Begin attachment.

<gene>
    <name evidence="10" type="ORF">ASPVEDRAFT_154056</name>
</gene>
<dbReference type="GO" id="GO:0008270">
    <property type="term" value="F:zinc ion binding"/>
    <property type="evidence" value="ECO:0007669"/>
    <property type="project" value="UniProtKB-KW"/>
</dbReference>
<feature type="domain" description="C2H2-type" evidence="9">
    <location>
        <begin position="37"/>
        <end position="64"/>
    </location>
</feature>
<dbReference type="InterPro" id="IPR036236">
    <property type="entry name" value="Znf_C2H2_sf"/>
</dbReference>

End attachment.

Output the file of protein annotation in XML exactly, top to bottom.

<gene>
    <name evidence="10" type="ORF">ASPVEDRAFT_154056</name>
</gene>
<dbReference type="GO" id="GO:0008270">
    <property type="term" value="F:zinc ion binding"/>
    <property type="evidence" value="ECO:0007669"/>
    <property type="project" value="UniProtKB-KW"/>
</dbReference>
<feature type="domain" description="C2H2-type" evidence="9">
    <location>
        <begin position="37"/>
        <end position="64"/>
    </location>
</feature>
<dbReference type="InterPro" id="IPR036236">
    <property type="entry name" value="Znf_C2H2_sf"/>
</dbReference>